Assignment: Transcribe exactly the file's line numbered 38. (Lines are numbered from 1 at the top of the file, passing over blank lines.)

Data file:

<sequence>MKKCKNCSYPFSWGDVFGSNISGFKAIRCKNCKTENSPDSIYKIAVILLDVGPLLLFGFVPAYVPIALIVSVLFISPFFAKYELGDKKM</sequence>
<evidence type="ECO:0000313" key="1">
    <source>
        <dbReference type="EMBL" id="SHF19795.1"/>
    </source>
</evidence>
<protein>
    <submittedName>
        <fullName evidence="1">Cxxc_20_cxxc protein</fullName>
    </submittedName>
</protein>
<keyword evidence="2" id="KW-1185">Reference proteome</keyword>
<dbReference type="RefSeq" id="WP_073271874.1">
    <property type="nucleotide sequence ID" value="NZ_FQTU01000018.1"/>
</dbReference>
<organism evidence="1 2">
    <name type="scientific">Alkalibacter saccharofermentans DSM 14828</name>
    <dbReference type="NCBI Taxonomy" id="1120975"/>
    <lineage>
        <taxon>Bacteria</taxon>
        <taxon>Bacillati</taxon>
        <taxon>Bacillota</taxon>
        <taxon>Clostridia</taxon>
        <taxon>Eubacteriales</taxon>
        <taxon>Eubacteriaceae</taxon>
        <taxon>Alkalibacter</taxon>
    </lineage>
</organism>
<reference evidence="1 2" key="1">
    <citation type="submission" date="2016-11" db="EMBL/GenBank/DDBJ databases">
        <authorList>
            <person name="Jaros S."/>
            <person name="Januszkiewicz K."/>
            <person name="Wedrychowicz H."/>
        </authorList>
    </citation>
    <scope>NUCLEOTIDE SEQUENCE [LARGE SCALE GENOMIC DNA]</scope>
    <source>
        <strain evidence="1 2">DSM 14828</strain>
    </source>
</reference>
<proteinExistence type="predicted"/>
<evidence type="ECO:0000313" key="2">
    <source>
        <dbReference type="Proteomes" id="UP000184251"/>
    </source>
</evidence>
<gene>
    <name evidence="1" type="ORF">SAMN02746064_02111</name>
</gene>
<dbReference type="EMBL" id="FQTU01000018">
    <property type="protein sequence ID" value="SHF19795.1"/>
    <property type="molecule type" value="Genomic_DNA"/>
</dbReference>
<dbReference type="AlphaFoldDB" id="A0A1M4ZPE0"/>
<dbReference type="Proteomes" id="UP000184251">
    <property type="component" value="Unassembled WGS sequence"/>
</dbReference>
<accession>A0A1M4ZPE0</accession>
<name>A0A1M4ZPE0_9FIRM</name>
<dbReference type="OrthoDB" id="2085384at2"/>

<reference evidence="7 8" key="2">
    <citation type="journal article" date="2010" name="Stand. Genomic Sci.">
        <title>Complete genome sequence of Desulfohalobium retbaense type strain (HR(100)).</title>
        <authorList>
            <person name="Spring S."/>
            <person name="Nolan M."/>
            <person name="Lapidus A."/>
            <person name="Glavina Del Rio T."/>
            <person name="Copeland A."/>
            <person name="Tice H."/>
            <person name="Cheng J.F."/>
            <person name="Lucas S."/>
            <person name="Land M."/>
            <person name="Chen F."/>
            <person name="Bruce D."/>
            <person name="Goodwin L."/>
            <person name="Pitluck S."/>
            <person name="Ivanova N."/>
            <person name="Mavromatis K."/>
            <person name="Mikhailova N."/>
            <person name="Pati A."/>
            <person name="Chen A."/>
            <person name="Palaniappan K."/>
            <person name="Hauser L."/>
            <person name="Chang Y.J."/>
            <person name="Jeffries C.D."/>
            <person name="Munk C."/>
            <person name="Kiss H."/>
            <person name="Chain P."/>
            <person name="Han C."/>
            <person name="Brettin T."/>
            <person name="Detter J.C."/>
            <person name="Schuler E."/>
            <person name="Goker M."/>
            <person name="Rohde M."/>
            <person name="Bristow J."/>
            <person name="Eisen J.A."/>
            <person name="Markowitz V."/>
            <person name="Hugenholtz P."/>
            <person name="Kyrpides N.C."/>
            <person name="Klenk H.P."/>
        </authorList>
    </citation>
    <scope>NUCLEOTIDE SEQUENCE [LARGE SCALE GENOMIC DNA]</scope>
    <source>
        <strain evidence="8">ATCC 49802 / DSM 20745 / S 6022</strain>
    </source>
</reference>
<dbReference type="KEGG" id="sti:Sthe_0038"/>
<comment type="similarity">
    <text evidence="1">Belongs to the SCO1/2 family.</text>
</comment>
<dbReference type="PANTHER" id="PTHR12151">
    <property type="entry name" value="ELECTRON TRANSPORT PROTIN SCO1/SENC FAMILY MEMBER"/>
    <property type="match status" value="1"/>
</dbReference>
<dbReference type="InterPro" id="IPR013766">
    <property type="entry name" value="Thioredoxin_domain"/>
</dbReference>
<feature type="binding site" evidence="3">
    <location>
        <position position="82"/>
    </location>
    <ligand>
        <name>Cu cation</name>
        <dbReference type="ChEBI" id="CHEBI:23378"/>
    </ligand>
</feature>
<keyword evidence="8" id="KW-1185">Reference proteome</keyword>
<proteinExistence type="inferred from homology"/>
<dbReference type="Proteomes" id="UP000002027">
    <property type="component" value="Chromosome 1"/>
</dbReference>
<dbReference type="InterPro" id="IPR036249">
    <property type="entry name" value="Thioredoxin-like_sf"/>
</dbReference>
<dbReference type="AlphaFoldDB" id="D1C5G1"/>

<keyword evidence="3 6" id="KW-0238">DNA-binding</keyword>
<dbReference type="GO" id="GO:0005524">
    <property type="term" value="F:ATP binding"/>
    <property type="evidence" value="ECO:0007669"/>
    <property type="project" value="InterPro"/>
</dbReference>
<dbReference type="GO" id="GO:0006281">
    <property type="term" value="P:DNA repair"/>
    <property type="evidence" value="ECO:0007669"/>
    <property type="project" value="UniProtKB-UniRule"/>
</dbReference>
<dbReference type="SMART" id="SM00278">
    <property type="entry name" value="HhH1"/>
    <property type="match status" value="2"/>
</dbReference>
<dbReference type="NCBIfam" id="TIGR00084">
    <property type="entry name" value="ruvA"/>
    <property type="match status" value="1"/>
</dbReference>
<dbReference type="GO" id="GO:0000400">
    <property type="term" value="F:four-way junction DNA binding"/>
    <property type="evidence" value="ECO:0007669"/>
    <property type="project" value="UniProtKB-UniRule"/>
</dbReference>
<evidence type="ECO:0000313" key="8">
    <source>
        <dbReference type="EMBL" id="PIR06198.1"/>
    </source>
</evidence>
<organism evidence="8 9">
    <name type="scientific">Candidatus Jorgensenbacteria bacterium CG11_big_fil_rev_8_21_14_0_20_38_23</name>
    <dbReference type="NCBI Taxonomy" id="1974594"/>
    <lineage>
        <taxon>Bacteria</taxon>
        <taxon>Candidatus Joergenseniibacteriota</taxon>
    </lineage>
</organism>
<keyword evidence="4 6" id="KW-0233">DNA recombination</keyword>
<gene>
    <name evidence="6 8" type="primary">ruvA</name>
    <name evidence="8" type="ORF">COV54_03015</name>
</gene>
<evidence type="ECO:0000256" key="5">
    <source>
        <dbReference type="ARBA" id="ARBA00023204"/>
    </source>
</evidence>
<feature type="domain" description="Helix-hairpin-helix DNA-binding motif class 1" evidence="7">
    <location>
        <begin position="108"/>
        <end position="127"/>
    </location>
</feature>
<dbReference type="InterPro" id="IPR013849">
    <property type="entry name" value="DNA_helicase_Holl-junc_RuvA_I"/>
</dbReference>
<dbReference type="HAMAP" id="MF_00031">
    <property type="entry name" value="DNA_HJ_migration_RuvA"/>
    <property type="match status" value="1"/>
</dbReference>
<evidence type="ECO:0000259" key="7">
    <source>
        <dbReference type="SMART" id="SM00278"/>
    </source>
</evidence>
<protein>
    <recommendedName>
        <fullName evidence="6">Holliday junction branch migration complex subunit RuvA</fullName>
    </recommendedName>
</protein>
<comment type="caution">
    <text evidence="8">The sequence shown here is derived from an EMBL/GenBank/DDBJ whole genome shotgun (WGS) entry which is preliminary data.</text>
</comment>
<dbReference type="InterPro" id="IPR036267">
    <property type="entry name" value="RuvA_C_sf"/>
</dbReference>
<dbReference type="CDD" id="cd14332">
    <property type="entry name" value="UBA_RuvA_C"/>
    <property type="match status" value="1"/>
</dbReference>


    <source>